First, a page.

PRODUCTION OF BIODIESEL FROM AGRO-INDUSTRIAL WASTEHTML Full Text
PRODUCTION OF BIODIESEL FROM AGRO-INDUSTRIAL WASTE
Aishwarya B. George, Maria Joy, Fr. Jobi Xavier and Erumalla Venkatanagaraju *
Department of Life Sciences, CHRIST (Deemed to be University), Hosur Road, Bengaluru - 560029, Karnataka, India.
ABSTRACT: Fossil fuels are significantly depleted nowadays due to excess utilization. Therefore, it is always better to find alternatives to produce eco-friendly fuels. This paper deals with the production of biodiesel from agro-industrial waste such as young coconut husk, custard apple seeds and broiler chicken skin. Lipids were isolated from the substrates using the modified Bligh and Dyer method and transesterification was conducted to the isolated lipids in an inert condition to produce biodiesel. Obtained biodiesel was characterized by Gas Chromatography-Mass Spectroscopy (GC-MS) and confirmation of esters was done using Fourier Transform Infrared (FTIR). This study encourages the production of biodiesel from waste plant and animal sources.
Coconut husk, Chicken skin, Custard apple seeds, Biodiesel, Transesterification
INTRODUCTION: The most fundamental requirement for human beings is energy. It is one of the major factors for socio-economic development. Fossil fuel usage increasing day by day to meet the demands of an increasing population. Excess consumption of these fuels drastically changes the ecosystem balance by increasing greenhouse gases. To balance all these issues researchers focusing on the production of eco-friendly biofuels such as biodiesel, from agro-industrial residues. Biodiesels produced from different sources like vegetable oils and animal fats 1-5. The current research was carried out to produce biodiesel from agro-industrial waste materials such as young coconut husk, custard apple seeds and broiler chicken skin. The botanical name of coconut in Cocus nucifera. It belongs to the family Aceraceae 6.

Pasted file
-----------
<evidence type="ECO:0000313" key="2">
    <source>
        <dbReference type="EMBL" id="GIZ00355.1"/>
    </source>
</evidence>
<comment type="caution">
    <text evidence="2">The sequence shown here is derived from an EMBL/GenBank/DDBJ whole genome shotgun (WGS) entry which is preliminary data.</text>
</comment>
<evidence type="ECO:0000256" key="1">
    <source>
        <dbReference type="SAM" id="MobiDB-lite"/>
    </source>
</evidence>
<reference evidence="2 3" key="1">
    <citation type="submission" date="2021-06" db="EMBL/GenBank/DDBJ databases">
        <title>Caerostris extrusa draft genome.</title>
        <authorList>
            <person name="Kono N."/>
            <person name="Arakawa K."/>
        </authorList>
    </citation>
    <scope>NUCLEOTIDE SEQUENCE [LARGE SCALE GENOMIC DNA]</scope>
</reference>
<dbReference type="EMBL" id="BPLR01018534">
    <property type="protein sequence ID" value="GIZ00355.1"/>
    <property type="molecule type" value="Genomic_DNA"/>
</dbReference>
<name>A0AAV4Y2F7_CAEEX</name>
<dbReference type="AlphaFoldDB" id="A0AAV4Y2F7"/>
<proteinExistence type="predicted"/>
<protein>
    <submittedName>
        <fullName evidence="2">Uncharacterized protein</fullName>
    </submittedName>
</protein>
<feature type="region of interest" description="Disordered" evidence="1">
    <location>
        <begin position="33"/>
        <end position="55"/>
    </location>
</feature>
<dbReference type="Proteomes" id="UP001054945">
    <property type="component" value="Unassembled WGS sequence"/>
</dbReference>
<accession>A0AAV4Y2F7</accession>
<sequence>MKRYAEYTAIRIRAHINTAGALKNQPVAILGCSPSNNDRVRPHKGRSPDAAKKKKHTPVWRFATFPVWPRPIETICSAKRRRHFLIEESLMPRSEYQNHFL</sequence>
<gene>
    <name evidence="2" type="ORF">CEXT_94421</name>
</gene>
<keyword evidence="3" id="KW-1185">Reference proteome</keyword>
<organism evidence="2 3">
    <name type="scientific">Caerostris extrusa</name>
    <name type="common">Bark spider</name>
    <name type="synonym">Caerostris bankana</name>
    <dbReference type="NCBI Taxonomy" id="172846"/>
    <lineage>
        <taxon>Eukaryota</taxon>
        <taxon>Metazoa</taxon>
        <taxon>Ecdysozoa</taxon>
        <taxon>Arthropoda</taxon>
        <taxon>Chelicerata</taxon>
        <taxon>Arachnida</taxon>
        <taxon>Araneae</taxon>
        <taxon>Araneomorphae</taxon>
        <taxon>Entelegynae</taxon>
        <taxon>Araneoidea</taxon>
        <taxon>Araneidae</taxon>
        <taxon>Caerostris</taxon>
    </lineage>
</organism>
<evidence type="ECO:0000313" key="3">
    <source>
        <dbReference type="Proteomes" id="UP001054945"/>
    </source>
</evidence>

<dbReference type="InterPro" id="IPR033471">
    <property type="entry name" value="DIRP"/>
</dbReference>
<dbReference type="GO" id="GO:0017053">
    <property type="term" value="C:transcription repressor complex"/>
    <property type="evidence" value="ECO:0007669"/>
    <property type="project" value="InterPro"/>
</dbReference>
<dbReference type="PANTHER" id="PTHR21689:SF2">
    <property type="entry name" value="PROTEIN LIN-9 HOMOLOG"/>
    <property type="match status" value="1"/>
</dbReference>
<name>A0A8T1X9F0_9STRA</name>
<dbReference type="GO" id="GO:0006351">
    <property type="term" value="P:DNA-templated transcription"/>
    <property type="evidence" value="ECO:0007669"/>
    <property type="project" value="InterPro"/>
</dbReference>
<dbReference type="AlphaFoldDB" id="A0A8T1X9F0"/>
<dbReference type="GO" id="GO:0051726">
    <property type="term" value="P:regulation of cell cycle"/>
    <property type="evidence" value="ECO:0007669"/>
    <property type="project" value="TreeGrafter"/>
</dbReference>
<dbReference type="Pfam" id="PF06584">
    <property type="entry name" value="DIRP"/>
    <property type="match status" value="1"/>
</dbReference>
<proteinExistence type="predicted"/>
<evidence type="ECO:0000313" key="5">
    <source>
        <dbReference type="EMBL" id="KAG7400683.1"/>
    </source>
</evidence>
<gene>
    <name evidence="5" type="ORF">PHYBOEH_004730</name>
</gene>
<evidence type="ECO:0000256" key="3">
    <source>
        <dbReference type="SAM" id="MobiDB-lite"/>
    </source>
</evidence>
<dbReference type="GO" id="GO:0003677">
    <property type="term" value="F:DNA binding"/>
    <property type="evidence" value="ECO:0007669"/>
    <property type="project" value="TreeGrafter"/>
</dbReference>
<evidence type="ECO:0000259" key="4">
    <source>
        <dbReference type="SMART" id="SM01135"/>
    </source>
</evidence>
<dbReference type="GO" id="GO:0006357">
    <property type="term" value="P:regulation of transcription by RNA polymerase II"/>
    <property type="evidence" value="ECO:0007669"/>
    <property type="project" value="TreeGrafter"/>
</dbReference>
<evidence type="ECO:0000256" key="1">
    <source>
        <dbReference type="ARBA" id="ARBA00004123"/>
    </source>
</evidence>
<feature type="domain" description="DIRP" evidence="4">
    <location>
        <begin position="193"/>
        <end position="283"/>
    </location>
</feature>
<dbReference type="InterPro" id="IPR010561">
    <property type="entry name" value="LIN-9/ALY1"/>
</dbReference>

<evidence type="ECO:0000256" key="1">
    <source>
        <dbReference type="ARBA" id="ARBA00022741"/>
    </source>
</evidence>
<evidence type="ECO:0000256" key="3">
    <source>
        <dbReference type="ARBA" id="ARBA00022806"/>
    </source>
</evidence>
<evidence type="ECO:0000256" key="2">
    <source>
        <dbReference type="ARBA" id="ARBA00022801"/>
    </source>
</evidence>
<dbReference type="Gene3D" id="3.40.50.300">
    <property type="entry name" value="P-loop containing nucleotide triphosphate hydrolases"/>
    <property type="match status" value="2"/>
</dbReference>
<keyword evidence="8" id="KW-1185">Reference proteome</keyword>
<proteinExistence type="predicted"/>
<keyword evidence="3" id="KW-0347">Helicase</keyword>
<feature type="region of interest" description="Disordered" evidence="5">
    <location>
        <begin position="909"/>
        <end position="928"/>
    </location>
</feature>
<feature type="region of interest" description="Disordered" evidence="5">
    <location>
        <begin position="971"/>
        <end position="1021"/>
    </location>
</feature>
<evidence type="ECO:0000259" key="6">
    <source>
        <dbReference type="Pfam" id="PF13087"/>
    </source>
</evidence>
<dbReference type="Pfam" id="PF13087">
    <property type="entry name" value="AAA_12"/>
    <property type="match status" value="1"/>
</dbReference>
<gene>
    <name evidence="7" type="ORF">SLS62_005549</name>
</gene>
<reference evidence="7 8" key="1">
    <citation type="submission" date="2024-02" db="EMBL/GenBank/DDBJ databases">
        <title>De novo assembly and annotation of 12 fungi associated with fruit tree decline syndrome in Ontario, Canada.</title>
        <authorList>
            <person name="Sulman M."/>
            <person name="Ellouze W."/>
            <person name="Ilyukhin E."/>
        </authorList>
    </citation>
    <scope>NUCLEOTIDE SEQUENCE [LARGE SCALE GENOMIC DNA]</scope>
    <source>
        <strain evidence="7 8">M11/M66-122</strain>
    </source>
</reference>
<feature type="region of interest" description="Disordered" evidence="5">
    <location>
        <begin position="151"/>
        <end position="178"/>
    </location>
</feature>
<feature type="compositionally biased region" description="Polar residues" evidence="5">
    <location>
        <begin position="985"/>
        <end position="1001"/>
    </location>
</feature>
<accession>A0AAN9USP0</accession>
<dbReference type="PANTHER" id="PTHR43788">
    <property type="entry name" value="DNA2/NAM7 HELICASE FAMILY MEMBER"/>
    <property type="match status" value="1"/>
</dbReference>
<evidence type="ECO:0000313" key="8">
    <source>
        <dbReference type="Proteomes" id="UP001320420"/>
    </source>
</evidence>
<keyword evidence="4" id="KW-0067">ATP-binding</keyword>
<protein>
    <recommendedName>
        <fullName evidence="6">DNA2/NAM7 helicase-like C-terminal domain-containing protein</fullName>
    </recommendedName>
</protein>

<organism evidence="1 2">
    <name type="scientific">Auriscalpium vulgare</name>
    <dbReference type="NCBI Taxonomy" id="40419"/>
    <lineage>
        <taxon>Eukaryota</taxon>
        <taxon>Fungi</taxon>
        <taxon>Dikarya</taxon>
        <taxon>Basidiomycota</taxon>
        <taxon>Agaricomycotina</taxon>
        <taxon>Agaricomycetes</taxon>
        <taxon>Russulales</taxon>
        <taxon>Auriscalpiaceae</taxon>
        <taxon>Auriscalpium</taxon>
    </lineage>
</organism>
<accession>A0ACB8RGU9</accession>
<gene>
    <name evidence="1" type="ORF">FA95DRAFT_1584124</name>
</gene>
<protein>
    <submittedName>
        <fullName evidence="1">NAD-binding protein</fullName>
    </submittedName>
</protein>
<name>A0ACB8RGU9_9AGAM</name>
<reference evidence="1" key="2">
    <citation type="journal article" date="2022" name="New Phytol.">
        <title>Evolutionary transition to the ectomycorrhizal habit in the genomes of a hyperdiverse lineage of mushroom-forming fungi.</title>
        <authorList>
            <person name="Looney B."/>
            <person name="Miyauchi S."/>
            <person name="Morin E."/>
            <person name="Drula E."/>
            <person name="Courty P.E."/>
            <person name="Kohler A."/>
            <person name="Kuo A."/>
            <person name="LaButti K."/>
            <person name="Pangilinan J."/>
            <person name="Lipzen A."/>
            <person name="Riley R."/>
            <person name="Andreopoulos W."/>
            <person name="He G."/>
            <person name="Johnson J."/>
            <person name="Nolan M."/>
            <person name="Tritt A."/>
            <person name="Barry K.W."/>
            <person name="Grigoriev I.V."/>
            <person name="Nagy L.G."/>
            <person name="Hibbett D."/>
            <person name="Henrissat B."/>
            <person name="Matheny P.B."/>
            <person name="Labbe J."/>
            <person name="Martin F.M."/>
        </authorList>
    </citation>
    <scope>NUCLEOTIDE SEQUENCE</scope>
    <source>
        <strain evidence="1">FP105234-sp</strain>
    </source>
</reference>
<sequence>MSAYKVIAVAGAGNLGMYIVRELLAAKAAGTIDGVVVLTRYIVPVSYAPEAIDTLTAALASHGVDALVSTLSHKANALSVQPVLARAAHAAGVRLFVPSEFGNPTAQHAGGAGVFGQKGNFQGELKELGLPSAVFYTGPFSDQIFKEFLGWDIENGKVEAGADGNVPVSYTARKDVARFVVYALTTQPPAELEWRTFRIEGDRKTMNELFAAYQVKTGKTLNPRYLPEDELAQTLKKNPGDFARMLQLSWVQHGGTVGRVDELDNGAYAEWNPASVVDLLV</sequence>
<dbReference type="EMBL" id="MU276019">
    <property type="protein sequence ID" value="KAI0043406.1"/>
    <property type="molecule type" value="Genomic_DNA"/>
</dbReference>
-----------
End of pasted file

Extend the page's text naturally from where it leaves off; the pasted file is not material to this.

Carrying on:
Coconut is an unbranched and monoecious tree. The coconut fruit is botanically known to be a drupe. Coconut has 3 layers called the exocarp (outer layer), mesocarp (middle layer) and the endocarp (inner layer). The exocarp and mesocarp together forms the ‘husk’ of the coconut 7. The botanical name of Custard apple is Annona squamosa and it belongs to the family Annonaceae. It is also known as sugar apple. The seeds of Annona squamosa contains a good source of oil of almost 26.8% 8.
The botanical name of broiler chicken is Gallusgallus domesticus. Chickens that are breed and that are specifically raised for meat production are called as a broiler 9. Broilers generally have yellow skin and white feathers 10, 11. The products or waste produced from food processing methods and other agricultural products are generally considered to be a problem as a pollutant. After processing, a large amount of plant material and animal waste often remains without any application. When such materials are converted into valuable resources, it contributes to reduction of residues 12.
Lipids of biological materials, plant waste etc. can be extracted and purified in a single-step operation. This requires a mixture of chloroform and methanol that had wide use as lipid extractants. Common methods employed to reduce the viscosity of vegetable oils and other oils include blending with diesel, micro-emulsions, thermal cracking, and transesterification 13. The transesterification process is generally a sequence of reversible reactions, where there is a conversion of triglycerides to diglycerides and then to monoglycerides. The glycerides formed were then converted into glycerol and one ester molecule at every step 14 Fig. 1.
FIG. 1: TRANSESTERIFICATION REACTION